The biggest hit of Jake Urdangen’s life had a downside to it Thursday at the Class 4A Maine South Regional baseball tournament.
Urdangen’s walk-off hit with the bases loaded in the bottom of the 7th inning produced an unexpected result for the Evanston senior — the ice water bath that comes along with those post-game celebrations.
Urdangen’s one-out single capped a wild win for the Wildkits — perhaps the wildest of the season — as they opened postseason play with a thrilling 12-11 triumph over a gallant Maine South squad.
One strike away from losing, the host Hawks rapped three straight hits following an Evanston error and grabbed an 11-10 lead in the top half of the frame.
But Evanston, the No. 4 seed in the Lane Tech Sectional field, snatched the momentum back with Urdangen in the hero’s role. Evanston, now 23-11, will face either Maine East or Leyden for the regional championship on Saturday at 10 a.m.
Urdangen’s ground single past third base decided a game that featured a combined 23 runs, 25 hits, 13 walks, 3 hit batters and 7 errors. It came against a familiar foe, because Urdangen and South relief pitcher Danny Cerniglia are teammates on the Homestead Ranchers summer squad.
“Once I got up 2-1 (in the count) on him, I knew he’d throw me a fastball,” said a shivering Urdangen after his post-game drenching. “I didn’t know where he’d throw it. I’m a pull hitter, and I’m just glad he threw it inside instead of outside.
“That’s the biggest hit of my life, by far. When Jesse (teammate Jesse Heuer) got on base I knew I’d have a chance to get a hit, and I just stayed focused and tried to make the best of my opportunity. I’ve always dreamed of a moment like this, and today is a dream come true for me.”
Urdangen has done most of his damage this spring as a designated hitter, stuck in a numbers game behind two other first basemen, junior Joe Epler and senior Chris Brown.
ETHS head coach Frank Consiglio did his best to prepare Urdangen for his biggest moment, and said he wasn’t surprised to see the senior come through Thursday in the clutch.
“I told him right from Day 1 that he was one of our top five hitters,” Consiglio said. “One of my goals was to find at-bats for him, but in RBI situations, not leading off innings. All season I tried to put him in there in RBI spots and he’s come through with a lot of good at-bats (with 10 hits for 10 RBI). He was the right man in the right spot for us today.”
Shaky defense by the winners helped No. 15 seed Maine South climb all the way back from what was a 10-3 deficit after five innings. The Hawks chased ETHS starting pitcher Brown in the sixth, then pushed across five runs in that frame and added three more in the seventh against relievers Matt Anderson and Henry Haack.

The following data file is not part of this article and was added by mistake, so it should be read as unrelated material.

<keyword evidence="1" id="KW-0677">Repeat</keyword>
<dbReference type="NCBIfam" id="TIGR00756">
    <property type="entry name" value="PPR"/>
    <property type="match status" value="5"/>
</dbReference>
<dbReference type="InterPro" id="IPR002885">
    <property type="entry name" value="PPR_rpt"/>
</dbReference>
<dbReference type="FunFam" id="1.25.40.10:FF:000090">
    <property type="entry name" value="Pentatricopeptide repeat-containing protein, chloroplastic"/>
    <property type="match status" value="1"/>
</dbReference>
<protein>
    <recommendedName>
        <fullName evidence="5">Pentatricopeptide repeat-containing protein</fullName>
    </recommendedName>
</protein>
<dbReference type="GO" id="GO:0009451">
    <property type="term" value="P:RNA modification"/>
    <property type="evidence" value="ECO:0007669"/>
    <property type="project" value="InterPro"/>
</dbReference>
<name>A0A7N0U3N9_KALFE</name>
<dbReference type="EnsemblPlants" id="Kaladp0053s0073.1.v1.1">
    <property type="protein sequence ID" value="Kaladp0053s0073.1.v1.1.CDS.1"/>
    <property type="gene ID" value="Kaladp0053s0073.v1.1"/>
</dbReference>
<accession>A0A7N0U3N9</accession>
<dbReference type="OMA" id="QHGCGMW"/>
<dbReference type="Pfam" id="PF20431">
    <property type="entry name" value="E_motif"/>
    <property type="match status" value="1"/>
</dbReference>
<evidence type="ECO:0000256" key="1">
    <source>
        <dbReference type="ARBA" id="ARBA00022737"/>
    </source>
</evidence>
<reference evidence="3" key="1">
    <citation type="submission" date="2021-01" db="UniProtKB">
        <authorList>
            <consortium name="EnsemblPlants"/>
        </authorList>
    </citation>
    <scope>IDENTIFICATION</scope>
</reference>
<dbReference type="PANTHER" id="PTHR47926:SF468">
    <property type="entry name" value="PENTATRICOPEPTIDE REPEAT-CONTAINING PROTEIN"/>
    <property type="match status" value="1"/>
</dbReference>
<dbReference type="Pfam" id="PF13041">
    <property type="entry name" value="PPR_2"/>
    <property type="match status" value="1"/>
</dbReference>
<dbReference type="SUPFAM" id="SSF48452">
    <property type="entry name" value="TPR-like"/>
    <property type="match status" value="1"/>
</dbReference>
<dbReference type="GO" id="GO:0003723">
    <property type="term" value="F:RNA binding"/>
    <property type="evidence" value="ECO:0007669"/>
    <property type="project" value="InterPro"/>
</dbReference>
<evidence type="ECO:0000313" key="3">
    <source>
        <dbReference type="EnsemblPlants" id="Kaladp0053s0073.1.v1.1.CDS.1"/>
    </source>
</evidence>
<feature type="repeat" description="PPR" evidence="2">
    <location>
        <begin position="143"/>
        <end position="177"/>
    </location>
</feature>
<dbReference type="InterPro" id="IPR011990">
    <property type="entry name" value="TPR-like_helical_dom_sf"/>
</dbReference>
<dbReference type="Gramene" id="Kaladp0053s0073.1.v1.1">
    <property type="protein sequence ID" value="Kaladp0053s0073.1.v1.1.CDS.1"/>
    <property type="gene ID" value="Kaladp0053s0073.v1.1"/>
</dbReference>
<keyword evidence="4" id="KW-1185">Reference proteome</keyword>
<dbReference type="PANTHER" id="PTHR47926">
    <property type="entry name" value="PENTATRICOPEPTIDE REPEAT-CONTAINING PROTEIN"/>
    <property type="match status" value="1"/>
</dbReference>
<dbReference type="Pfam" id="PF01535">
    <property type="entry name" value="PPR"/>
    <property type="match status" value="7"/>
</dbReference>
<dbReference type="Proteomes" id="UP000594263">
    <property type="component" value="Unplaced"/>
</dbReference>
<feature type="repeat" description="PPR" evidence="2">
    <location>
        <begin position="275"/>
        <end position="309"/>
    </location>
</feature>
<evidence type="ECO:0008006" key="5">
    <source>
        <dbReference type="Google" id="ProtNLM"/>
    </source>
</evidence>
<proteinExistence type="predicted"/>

Haack, who is expected to start Saturday’s title game, was victimized by two infield errors that gave the Hawks hope with two outs in the seventh. Consecutive singles by Declan Griffin, Salvatore Cecala and Spyros Vaselopulos pulled the Hawks into the lead before Haack whiffed Danny Touhy on three pitches for the final out.
In the ETHS seventh, B.J. Johnson (2-for-3, 3 runs scored) beat out an infield squib, Adam Geibel singled to right and Heuer was hit by a pitch by South reliever Justin Grigus to load the bases with no outs. Cerniglia struck out Brown for the first out, but the second out never came as Epler drew a bases-loaded walk to force in the tying run and Urdangen lashed his second hit of the game past third.
Heuer and Brown both drove in three runs for the winners and Geibel plated a pair with two singles and a double.
“You have to have at least one game like this in the playoffs, so I’m not surprised,” said Consiglio. “Teams that make runs in the state playoffs have to fight through adversity like this. We were up 7 and then we were down 1, and now every single player will leave here realizing that you have to come to play for 7 innings, for 21 outs. All of the momentum was on Maine South’s side in the last two innings, but I thought we showed a lot of fight.
“We did a lot of things well today. One thing we didn’t do well was to play with the lead, and we also took some risks on defense that we didn’t need to take. One run really matters in the playoffs and you can’t give a team life like that (with defensive miscues). That’s one thing that we needed to learn.”
Dennis Mahoney is sports information director for ETHS.